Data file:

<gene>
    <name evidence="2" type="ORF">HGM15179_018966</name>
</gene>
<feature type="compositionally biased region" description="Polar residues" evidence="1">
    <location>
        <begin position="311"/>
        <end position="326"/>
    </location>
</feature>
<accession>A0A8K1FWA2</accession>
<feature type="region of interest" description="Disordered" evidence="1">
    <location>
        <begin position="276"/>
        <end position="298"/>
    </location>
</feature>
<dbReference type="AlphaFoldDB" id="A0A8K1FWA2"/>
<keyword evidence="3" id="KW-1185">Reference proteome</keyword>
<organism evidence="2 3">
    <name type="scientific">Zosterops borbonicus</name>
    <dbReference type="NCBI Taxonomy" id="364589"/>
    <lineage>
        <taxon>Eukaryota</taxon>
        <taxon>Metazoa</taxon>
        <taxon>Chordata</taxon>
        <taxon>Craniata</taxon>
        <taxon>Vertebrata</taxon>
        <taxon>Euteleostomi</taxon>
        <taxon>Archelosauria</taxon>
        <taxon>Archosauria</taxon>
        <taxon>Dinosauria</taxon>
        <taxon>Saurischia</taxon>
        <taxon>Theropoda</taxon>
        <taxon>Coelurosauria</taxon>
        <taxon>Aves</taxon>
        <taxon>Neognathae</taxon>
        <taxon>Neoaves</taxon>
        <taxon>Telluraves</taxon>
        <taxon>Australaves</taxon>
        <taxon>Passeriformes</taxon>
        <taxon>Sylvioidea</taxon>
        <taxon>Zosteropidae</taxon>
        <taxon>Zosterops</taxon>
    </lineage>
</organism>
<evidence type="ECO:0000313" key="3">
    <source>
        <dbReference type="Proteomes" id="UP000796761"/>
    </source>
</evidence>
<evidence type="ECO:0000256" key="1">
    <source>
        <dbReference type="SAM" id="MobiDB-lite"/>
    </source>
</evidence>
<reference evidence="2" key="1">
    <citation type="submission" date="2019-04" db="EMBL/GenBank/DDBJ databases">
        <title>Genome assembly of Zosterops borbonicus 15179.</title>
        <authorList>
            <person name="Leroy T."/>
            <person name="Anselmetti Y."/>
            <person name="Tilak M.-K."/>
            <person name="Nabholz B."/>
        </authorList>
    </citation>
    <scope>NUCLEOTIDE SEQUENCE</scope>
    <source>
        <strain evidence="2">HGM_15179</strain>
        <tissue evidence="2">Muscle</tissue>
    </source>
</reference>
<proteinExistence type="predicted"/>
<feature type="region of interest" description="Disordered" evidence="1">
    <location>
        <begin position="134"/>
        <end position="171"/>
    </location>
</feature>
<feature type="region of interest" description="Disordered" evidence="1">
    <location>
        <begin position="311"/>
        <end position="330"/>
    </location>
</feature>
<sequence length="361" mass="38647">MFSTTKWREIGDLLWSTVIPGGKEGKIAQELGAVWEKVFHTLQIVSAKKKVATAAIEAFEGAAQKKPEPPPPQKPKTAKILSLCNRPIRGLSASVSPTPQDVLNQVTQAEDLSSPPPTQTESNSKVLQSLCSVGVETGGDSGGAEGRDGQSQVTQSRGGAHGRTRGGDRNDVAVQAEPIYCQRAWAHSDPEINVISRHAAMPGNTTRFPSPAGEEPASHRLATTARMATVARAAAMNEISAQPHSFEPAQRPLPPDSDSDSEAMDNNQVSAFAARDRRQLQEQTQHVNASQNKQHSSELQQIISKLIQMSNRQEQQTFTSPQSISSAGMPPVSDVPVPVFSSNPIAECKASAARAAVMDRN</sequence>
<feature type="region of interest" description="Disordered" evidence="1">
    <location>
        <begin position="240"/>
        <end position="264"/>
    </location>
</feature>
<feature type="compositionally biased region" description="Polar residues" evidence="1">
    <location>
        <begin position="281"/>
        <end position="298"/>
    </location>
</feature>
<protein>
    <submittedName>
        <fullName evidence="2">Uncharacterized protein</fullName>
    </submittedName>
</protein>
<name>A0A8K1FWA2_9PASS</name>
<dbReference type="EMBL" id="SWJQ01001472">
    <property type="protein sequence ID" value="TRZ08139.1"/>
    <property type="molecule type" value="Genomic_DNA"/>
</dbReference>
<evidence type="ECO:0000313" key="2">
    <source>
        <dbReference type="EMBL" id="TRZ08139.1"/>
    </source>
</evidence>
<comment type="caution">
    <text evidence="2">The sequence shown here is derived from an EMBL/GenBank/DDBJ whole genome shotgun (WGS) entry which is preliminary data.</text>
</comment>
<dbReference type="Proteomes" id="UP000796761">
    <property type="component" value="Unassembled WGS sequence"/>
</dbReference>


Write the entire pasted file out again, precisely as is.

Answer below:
<gene>
    <name evidence="2" type="ORF">HGM15179_018966</name>
</gene>
<feature type="compositionally biased region" description="Polar residues" evidence="1">
    <location>
        <begin position="311"/>
        <end position="326"/>
    </location>
</feature>
<accession>A0A8K1FWA2</accession>
<feature type="region of interest" description="Disordered" evidence="1">
    <location>
        <begin position="276"/>
        <end position="298"/>
    </location>
</feature>
<dbReference type="AlphaFoldDB" id="A0A8K1FWA2"/>
<keyword evidence="3" id="KW-1185">Reference proteome</keyword>
<organism evidence="2 3">
    <name type="scientific">Zosterops borbonicus</name>
    <dbReference type="NCBI Taxonomy" id="364589"/>
    <lineage>
        <taxon>Eukaryota</taxon>
        <taxon>Metazoa</taxon>
        <taxon>Chordata</taxon>
        <taxon>Craniata</taxon>
        <taxon>Vertebrata</taxon>
        <taxon>Euteleostomi</taxon>
        <taxon>Archelosauria</taxon>
        <taxon>Archosauria</taxon>
        <taxon>Dinosauria</taxon>
        <taxon>Saurischia</taxon>
        <taxon>Theropoda</taxon>
        <taxon>Coelurosauria</taxon>
        <taxon>Aves</taxon>
        <taxon>Neognathae</taxon>
        <taxon>Neoaves</taxon>
        <taxon>Telluraves</taxon>
        <taxon>Australaves</taxon>
        <taxon>Passeriformes</taxon>
        <taxon>Sylvioidea</taxon>
        <taxon>Zosteropidae</taxon>
        <taxon>Zosterops</taxon>
    </lineage>
</organism>
<evidence type="ECO:0000313" key="3">
    <source>
        <dbReference type="Proteomes" id="UP000796761"/>
    </source>
</evidence>
<evidence type="ECO:0000256" key="1">
    <source>
        <dbReference type="SAM" id="MobiDB-lite"/>
    </source>
</evidence>
<reference evidence="2" key="1">
    <citation type="submission" date="2019-04" db="EMBL/GenBank/DDBJ databases">
        <title>Genome assembly of Zosterops borbonicus 15179.</title>
        <authorList>
            <person name="Leroy T."/>
            <person name="Anselmetti Y."/>
            <person name="Tilak M.-K."/>
            <person name="Nabholz B."/>
        </authorList>
    </citation>
    <scope>NUCLEOTIDE SEQUENCE</scope>
    <source>
        <strain evidence="2">HGM_15179</strain>
        <tissue evidence="2">Muscle</tissue>
    </source>
</reference>
<proteinExistence type="predicted"/>
<feature type="region of interest" description="Disordered" evidence="1">
    <location>
        <begin position="134"/>
        <end position="171"/>
    </location>
</feature>
<feature type="region of interest" description="Disordered" evidence="1">
    <location>
        <begin position="311"/>
        <end position="330"/>
    </location>
</feature>
<sequence length="361" mass="38647">MFSTTKWREIGDLLWSTVIPGGKEGKIAQELGAVWEKVFHTLQIVSAKKKVATAAIEAFEGAAQKKPEPPPPQKPKTAKILSLCNRPIRGLSASVSPTPQDVLNQVTQAEDLSSPPPTQTESNSKVLQSLCSVGVETGGDSGGAEGRDGQSQVTQSRGGAHGRTRGGDRNDVAVQAEPIYCQRAWAHSDPEINVISRHAAMPGNTTRFPSPAGEEPASHRLATTARMATVARAAAMNEISAQPHSFEPAQRPLPPDSDSDSEAMDNNQVSAFAARDRRQLQEQTQHVNASQNKQHSSELQQIISKLIQMSNRQEQQTFTSPQSISSAGMPPVSDVPVPVFSSNPIAECKASAARAAVMDRN</sequence>
<feature type="region of interest" description="Disordered" evidence="1">
    <location>
        <begin position="240"/>
        <end position="264"/>
    </location>
</feature>
<feature type="compositionally biased region" description="Polar residues" evidence="1">
    <location>
        <begin position="281"/>
        <end position="298"/>
    </location>
</feature>
<protein>
    <submittedName>
        <fullName evidence="2">Uncharacterized protein</fullName>
    </submittedName>
</protein>
<name>A0A8K1FWA2_9PASS</name>
<dbReference type="EMBL" id="SWJQ01001472">
    <property type="protein sequence ID" value="TRZ08139.1"/>
    <property type="molecule type" value="Genomic_DNA"/>
</dbReference>
<evidence type="ECO:0000313" key="2">
    <source>
        <dbReference type="EMBL" id="TRZ08139.1"/>
    </source>
</evidence>
<comment type="caution">
    <text evidence="2">The sequence shown here is derived from an EMBL/GenBank/DDBJ whole genome shotgun (WGS) entry which is preliminary data.</text>
</comment>
<dbReference type="Proteomes" id="UP000796761">
    <property type="component" value="Unassembled WGS sequence"/>
</dbReference>